Sir Joseph Paxton (3 August 1803 – 8 June 1865) was a visionary, described in his obituary in The Times as ‘the greatest gardener of his time, the founder of a new style of architecture, and a man of genius’. Born into a humble farming family in Bedfordshire, Paxton was the archetypal self-made Victorian, whose inquisitive nature and industrious energy propelled him to the forefront of a portfolio of fields – architecture, engineering, horticulture, and landscape design.

The Chatsworth Garden and Estate are intrinsic to Paxton’s story. When he arrived in 1826 Paxton was only 23; the garden was in some disrepair and the 6th Duke of Devonshire had little interest in gardening. By the time he retired as Head Gardener in 1858, Paxton had left an indelible mark upon the landscape and Chatsworth’s garden was known throughout the world.

For Paxton, Chatsworth was his training ground, the Great Conservatory was the progenitor of arguably his greatest achievement in any field – the Crystal Palace; designed and built for the Great Exhibition of 1851. The Crystal Palace was roughly 25 times the size of the original; whilst the innovative use of uniform parts and mass production created an economy of scale that brought Paxton’s design in at 28% of the cost of his nearest rival for the commission.

Of Paxton’s horticultural successes, one outshines all others; the cultivation of the Musa Cavendishii, or the ‘Cavendish Banana’. Bought for £10, the plant was cultivated by Paxton in ‘plenty of water, rich loam soil and well-rotten dung’. It flowered at Chatsworth for the first time in November 1835. By May 1836 over one hundred fruits were ripening. Later re-exported via missionaries to Samoa, this plant is today the ancestor of the most commercially grown bananas worldwide. 7 billion Cavendish Bananas are eaten in the UK each year alone.

It was during Paxton’s many enterprises away from Chatsworth that his wife, Sarah, came into her own. Considered one of the unsung heroes of the nineteenth-century, she took over many of the duties of Head Gardener and Land Agent in his absence; acting as his proxy in the garden, enacting his instructions sent by letter. This put a huge level of responsibility on Sarah, expecting her to direct the foremen, and instruct the men directly; she had an in-depth knowledge of plants in the garden, as well as impressive business and financial management skills.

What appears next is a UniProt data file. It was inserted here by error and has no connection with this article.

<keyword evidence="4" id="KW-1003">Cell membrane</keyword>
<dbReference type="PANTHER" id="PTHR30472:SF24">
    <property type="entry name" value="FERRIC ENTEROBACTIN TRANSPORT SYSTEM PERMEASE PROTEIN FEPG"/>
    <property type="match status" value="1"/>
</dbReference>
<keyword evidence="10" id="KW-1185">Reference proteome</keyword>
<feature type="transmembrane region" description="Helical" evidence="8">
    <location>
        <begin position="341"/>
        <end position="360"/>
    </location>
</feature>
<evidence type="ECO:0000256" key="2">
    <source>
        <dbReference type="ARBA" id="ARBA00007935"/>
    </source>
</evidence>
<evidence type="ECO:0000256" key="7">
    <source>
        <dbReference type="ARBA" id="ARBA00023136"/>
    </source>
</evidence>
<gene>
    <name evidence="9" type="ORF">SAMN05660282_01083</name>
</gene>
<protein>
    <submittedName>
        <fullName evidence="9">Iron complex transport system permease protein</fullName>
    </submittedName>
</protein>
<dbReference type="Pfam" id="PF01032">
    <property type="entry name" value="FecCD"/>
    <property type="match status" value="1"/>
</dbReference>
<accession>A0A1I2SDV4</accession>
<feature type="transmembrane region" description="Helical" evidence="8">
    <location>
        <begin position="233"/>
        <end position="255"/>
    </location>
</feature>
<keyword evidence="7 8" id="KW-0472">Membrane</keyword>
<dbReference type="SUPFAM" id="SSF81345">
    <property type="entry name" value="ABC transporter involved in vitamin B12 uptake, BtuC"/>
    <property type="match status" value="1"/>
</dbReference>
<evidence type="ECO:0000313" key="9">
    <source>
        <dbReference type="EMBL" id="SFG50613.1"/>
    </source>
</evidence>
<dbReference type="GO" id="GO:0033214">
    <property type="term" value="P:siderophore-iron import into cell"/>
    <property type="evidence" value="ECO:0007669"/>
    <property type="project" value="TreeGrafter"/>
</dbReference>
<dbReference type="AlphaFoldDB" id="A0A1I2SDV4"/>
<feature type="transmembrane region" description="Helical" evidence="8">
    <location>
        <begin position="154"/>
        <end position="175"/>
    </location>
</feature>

Much of Paxton’s Chatsworth was constructed under the trained eye of Sarah rather Joseph and it is without doubt that Joseph would not have achieved the feats he did without Sarah’s intelligence and hard work in a Victorian world dominated by men.

Letter from Joseph to Sarah, reporting on the Musa Cavendishii winning a medal at the Horticultural Society
Letter from Joseph to Sarah, reporting on the Musa Cavendishii winning a medal at the Horticultural Society

Aim History Makers Background

Thanks to a generous grant from AIM Biffa Award, in 2019 Chatsworth will explore how these two Victorian pioneers impacted the world we know today, in an exciting project which will bring these stories to our visitors. New archival research into ‘The Paxton Papers’ (of which there are c. 2,000 letters both from and to the pair within Chatsworth’s archive) will reveal their ground-breaking enterprises in the fields of science, technology, engineering and mathematics (STEM) and will inform new interpretation to be displayed in the Chatsworth Garden from 2020.

This interpretation will include interactive opportunities in the garden to demonstrate to all visitors the sheer scale of their achievements in the garden in a time without modern, electric machinery. Our aim is also to inspire our younger visitors to think outside the box, experience these STEM subjects in a non-classroom based environment, and appreciate the impact the past has had on our present and future.